Mercedes AMG A35

“Hot Hatch with A Luxury Twist”

Every so often I get to drive a vehicle that just screams fun.  It tickles all the right places and pushes all the right buttons.  It isn’t the fastest or most powerful.  It isn’t the most expensive or most luxurious car.  But rather it’s a joy to drive.  The A35 is a Canada exclusive model for North America.  Our friends down south have to rely on the A35’s bigger SUV sibling the GLA 45, if they want something resembling a hot hatch with an AMG badge on it.

The A35 hatch is actually achingly pretty to look it.  It does not scream look at me with large aerodynamic enhancements, but, rather relies on a subtly aggressive stance, wheels and enhanced front and rear fascia.  It expresses its sporty DNA in a way that VW has done with the GTI and more recently with the Golf R for decades.  However, the A35 exudes a level of luxury that no other hot hatch in the market can match.  A big reason for this is the A35’s utilization of the A35’s larger sibling’s parts bin.  Proper use of alcantara, satin aluminum switch gear, and dual 10 inch screens for the infotainment and gauge cluster make you feel like you are in a truly special place.

Behind the wheel is when things become exciting.  The A35 utilizes an enhanced version of the 2.0 liter four found in the A220.  It produces a healthy 302 hp and 295 lb-ft.  This allows the A35 to sprint to 100 in about 4.5 seconds.  There is a noticeable level of turbo lag, but once the twin scroll turbo spools up the A35 pulls with a gusto.  The steering is sharp and accurate.  The ride is stiff and can feel overly tuned at times.  However, this setup allows the A35 to confidently tackle any roadway making the task of taking the A35 for a drive a meaningful exercise.  The 7-speed DCT is up to the task, but it can at times, feel too lurchy and more like a full manual rather than dual clutch.  It also suffers a lag during cold starts.  Based off a front wheel drive system power is biased to the front.  However, when conditions or traction demands it, 50% of the power can be transferred to the rear axle.  This also occurs under hard acceleration to limit wheel spin and torque steer.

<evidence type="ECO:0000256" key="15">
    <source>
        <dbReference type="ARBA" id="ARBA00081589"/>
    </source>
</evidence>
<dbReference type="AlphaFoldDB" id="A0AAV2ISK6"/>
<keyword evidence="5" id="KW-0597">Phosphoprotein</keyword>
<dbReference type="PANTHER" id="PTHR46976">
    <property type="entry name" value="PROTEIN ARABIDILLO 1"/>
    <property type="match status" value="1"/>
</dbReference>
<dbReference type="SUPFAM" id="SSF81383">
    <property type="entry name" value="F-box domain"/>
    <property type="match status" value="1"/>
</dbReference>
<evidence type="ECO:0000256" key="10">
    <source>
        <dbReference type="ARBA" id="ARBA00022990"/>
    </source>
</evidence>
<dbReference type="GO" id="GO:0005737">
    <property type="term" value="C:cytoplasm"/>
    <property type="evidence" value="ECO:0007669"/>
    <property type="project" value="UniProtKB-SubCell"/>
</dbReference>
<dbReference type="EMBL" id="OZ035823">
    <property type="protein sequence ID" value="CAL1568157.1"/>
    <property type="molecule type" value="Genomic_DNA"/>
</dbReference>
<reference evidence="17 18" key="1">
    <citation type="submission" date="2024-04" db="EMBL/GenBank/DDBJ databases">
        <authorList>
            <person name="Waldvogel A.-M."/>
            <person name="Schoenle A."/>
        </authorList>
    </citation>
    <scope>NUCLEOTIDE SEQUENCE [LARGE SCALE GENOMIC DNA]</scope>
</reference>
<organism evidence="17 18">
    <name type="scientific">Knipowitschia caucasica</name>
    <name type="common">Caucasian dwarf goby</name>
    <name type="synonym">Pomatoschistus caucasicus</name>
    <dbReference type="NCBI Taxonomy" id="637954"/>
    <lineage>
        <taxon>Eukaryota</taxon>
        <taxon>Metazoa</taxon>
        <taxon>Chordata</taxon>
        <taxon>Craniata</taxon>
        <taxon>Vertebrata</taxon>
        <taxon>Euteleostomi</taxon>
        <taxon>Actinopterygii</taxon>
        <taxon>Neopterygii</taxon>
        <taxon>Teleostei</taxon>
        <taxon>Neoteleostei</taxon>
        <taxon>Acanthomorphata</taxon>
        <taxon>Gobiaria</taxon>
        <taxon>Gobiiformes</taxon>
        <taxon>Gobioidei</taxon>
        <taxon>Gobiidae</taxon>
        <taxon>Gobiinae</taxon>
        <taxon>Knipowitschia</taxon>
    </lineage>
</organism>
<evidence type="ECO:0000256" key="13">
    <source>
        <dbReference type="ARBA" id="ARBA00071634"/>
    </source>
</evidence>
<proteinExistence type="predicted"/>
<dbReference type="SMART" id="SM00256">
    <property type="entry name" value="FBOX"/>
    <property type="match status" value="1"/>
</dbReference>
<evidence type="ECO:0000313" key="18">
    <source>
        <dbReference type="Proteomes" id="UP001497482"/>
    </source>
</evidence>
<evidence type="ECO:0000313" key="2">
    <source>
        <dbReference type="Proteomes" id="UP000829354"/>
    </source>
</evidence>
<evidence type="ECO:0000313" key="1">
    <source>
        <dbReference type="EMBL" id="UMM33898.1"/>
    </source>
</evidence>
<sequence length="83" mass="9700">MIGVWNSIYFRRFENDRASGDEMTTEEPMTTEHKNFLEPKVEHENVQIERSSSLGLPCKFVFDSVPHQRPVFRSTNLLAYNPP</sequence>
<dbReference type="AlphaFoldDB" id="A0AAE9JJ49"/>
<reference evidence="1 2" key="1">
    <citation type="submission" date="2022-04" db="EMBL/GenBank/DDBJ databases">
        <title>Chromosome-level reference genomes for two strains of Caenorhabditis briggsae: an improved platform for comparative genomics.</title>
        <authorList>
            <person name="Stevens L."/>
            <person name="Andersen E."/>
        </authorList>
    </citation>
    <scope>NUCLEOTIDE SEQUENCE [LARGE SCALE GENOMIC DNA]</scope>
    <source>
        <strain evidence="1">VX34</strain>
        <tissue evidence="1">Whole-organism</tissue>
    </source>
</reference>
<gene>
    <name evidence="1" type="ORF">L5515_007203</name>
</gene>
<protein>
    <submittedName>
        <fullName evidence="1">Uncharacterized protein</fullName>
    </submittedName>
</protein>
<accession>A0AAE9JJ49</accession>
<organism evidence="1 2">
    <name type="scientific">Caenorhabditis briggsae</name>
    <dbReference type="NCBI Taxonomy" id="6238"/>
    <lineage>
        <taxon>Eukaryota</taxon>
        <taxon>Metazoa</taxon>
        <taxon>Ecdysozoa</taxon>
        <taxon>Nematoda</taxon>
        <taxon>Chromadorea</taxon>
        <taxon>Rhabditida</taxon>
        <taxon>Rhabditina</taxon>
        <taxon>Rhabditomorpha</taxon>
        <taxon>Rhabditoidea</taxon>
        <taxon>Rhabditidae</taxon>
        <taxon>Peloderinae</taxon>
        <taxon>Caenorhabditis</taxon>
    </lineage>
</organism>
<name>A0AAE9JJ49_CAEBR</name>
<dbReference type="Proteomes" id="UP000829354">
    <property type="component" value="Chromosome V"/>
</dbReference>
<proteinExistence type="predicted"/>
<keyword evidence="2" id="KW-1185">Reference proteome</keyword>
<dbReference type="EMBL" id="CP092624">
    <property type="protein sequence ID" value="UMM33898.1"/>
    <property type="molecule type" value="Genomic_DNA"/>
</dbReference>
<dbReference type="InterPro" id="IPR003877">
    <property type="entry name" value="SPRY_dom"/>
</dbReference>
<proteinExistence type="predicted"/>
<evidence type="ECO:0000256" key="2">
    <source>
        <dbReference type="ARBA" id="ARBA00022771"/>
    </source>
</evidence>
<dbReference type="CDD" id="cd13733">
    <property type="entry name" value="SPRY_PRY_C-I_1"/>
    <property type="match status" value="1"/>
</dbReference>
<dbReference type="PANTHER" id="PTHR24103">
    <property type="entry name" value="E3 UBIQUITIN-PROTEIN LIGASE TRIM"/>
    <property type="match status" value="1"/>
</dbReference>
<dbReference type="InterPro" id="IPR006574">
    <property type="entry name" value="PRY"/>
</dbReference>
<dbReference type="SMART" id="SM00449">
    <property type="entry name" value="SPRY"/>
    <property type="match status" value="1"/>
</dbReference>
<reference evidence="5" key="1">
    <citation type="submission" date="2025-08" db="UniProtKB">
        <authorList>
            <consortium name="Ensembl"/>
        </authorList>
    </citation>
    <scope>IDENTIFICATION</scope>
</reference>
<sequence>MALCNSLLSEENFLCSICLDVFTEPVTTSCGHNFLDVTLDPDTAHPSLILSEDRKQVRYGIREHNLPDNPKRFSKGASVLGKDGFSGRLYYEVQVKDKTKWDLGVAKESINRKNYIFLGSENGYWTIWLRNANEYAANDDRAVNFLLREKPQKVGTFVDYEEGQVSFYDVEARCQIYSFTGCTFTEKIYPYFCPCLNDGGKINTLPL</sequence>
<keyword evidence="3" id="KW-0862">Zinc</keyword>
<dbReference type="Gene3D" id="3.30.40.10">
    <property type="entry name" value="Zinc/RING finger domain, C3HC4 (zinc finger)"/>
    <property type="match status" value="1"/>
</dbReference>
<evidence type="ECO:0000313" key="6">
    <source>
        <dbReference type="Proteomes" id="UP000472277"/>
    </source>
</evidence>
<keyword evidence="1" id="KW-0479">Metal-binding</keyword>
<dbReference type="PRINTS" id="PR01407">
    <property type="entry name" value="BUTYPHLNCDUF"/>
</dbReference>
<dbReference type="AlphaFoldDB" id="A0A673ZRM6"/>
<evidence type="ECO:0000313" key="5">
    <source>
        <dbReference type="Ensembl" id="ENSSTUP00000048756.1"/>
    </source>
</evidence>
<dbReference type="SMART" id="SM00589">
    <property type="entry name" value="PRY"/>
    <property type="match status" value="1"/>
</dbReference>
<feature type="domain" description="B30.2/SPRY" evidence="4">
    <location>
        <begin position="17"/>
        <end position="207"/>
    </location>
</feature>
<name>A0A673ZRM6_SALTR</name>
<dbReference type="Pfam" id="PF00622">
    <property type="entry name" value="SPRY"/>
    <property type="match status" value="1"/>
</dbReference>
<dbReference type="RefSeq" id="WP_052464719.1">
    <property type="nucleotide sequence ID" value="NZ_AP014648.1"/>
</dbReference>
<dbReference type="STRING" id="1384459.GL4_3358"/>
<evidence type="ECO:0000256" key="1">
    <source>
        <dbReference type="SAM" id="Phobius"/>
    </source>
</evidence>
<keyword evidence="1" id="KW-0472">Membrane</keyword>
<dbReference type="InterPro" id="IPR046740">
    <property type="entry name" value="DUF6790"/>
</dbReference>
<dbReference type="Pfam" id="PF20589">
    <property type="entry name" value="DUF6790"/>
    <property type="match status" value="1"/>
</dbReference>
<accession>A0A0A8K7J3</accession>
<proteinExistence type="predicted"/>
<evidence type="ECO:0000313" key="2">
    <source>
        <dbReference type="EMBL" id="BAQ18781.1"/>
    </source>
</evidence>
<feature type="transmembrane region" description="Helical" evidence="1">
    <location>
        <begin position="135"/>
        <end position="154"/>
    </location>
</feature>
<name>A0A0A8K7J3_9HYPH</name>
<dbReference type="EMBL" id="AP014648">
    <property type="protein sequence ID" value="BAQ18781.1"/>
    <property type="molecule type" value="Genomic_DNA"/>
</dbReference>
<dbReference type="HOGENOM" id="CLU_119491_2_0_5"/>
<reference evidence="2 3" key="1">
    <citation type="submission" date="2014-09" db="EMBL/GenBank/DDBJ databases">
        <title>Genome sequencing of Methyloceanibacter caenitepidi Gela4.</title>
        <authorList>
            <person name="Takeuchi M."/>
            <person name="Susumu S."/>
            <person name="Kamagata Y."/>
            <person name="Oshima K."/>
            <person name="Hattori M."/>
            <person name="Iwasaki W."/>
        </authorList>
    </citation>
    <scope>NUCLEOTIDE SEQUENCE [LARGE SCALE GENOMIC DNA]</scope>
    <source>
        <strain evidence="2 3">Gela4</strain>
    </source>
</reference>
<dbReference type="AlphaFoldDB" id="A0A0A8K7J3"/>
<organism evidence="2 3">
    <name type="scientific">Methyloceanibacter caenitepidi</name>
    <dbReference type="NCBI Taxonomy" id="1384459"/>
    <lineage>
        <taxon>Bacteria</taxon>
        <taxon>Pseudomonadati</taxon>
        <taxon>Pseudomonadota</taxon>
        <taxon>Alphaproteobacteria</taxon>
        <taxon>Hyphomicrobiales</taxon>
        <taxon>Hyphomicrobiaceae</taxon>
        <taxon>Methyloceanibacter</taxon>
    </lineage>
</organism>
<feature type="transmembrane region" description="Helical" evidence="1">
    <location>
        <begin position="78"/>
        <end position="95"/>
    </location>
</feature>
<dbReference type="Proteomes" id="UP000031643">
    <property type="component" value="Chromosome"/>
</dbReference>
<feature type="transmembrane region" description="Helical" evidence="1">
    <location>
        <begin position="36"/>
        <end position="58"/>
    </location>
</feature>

Some of you may also know about the full bored A45.  Now, I have not had any seat time in the A45.  However, I have had seat time in the CLA 45, based on a similar platform and the same drivetrain.  The CLA 45 and equally the A45 are rip snorting bonkers machines.  They scream speed and aggression, now don’t get me wrong, this type of hooliganism has a time and place, however, on a daily basis it becomes difficult to manage and handle.  The A35 occupies a sweet spot that 45 overshoots.  You get just the right amount of fun factor with every day usability.  Coming in at an as tested price of $50,000 the A35 is about $5,000 more than the Golf R.  That premium for the price of entry into the tri star brand is well worth it and is noticeable in the details.



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